I’m actually satisfied with the outcome of the film. It was just okay. I thought this time unlike its predecessor; the film lacks agility, the fierceness of its characters and the emotional sub-plot of the book. It felt a bit too rush. Director Francis Lawrence was probably trying to make it as concise as possible making me wonder how Gary Ross would have handled it. I am not saying it’s not good, though, there were some great moments in the film but I was left with an uncertain thought about it. Academy Award winner Jennifer Lawrence was amazing as usual taking your to an emotional wrecking ball and so as the outrageous Effie Trinket played by the gorgeous Elizabeth Banks. I also love the support of Josh Hutcherson making my first judgment that he’s indeed the perfect actor for the role! Donald Sutherland makes President Snow all the more creepy while Woody Harrelson as Haymitch delivered yet again. My favorite in this film though was Jenna Malone who played Johanna Mason. She’s very refreshing. I’m still disappointed with Sam Claflin as Finnick but he’s fine. There was great acting in this film as a whole.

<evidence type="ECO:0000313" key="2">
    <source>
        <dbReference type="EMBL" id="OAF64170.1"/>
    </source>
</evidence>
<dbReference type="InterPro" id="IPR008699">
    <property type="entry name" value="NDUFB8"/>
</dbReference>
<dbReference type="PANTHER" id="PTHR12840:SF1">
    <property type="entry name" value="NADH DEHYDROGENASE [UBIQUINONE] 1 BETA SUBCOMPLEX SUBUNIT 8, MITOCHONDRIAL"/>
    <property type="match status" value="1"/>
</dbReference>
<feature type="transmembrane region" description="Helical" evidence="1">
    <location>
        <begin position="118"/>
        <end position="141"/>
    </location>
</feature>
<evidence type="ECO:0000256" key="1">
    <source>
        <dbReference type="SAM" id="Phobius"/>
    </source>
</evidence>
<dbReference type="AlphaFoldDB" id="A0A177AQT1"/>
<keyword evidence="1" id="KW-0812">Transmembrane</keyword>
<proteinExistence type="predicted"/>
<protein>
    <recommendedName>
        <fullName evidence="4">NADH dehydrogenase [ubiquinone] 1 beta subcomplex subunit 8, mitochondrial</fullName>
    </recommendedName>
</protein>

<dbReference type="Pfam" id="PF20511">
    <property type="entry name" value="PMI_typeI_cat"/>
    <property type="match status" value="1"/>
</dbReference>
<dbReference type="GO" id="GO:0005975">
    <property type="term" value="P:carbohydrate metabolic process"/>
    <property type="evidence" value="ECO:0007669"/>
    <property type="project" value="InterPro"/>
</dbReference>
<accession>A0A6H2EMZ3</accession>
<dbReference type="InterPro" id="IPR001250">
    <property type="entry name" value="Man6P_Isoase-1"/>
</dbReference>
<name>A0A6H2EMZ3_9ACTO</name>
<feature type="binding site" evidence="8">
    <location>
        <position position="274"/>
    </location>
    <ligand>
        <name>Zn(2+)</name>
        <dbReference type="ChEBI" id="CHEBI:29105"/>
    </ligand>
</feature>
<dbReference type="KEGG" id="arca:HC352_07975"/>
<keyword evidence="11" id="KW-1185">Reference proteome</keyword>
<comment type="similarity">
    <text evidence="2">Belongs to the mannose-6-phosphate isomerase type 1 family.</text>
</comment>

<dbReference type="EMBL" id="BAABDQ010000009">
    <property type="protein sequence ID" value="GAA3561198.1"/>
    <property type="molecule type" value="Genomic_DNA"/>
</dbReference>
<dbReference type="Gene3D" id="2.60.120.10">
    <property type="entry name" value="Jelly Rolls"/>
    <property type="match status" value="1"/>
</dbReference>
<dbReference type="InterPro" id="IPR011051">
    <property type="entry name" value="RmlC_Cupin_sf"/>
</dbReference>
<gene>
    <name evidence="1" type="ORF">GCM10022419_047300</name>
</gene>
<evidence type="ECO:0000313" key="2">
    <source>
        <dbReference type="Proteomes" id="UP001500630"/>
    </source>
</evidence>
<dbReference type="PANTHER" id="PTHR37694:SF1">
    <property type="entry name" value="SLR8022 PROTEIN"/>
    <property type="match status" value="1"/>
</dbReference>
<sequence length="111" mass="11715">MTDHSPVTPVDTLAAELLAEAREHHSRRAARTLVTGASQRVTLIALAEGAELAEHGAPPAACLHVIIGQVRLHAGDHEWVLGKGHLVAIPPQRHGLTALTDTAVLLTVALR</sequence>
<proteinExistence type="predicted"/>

But the best thing, in my humble opinion about this film is that it didn’t lose its steam – there is still the charm from the first film. You would still care about Peeta, Katniss, Prim, Gale, the tributes and the rest of the oppressed people from the Districts.  If the first Hunger Games feels like a dissection of a lot of things political, this was a film that continue its promise to bring about a good story telling this time, a bit cliché but nevertheless entertaining.

Director: Francis Lawrence

Cast: Jennifer Lawrence, Josh Hutcherson, Liam Hemsworth, Woody Harrelson, Elizabeth Banks, Lenny Kravitz, Phillip Seymour Hoffman, Jeffrey Wright, Stanley Tucci, Donald Sutherland, Jeffery Wright, Stanley Tucci, Toby Jones, Sam Claflin, Jena Malone, Lynn Cohen, Amada Plummer, Meta Golding, Bruno Gunn, Alan Ritchson, Stephanie Leigh Schlund, E. Roger Mitchell, Maria Howell, Elena Sanchez, Bobby Jordan, John Casino, Willow Shields, Paula Malcomson, Patrick St. Spirit, Stef Dawson

Rating: 8.5/10